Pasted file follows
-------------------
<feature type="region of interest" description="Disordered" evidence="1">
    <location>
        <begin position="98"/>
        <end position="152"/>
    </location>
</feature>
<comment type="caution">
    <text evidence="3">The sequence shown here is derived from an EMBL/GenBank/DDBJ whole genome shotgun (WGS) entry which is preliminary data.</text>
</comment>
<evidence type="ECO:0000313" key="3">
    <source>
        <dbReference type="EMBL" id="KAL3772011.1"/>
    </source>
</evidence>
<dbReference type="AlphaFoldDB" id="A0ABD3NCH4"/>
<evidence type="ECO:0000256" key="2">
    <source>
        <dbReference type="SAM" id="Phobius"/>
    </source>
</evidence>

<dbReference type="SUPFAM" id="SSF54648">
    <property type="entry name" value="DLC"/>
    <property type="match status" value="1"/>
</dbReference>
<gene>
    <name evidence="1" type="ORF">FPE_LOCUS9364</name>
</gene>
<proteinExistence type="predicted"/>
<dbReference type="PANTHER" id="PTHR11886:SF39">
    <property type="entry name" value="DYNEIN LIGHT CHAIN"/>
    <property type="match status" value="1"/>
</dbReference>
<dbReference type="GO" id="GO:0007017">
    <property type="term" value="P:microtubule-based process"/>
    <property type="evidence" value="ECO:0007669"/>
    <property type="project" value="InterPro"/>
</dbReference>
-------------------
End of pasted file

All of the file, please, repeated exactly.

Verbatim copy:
<feature type="region of interest" description="Disordered" evidence="1">
    <location>
        <begin position="98"/>
        <end position="152"/>
    </location>
</feature>
<comment type="caution">
    <text evidence="3">The sequence shown here is derived from an EMBL/GenBank/DDBJ whole genome shotgun (WGS) entry which is preliminary data.</text>
</comment>
<evidence type="ECO:0000313" key="3">
    <source>
        <dbReference type="EMBL" id="KAL3772011.1"/>
    </source>
</evidence>
<dbReference type="AlphaFoldDB" id="A0ABD3NCH4"/>
<evidence type="ECO:0000256" key="2">
    <source>
        <dbReference type="SAM" id="Phobius"/>
    </source>
</evidence>

<dbReference type="SUPFAM" id="SSF54648">
    <property type="entry name" value="DLC"/>
    <property type="match status" value="1"/>
</dbReference>
<gene>
    <name evidence="1" type="ORF">FPE_LOCUS9364</name>
</gene>
<proteinExistence type="predicted"/>
<dbReference type="PANTHER" id="PTHR11886:SF39">
    <property type="entry name" value="DYNEIN LIGHT CHAIN"/>
    <property type="match status" value="1"/>
</dbReference>
<dbReference type="GO" id="GO:0007017">
    <property type="term" value="P:microtubule-based process"/>
    <property type="evidence" value="ECO:0007669"/>
    <property type="project" value="InterPro"/>
</dbReference>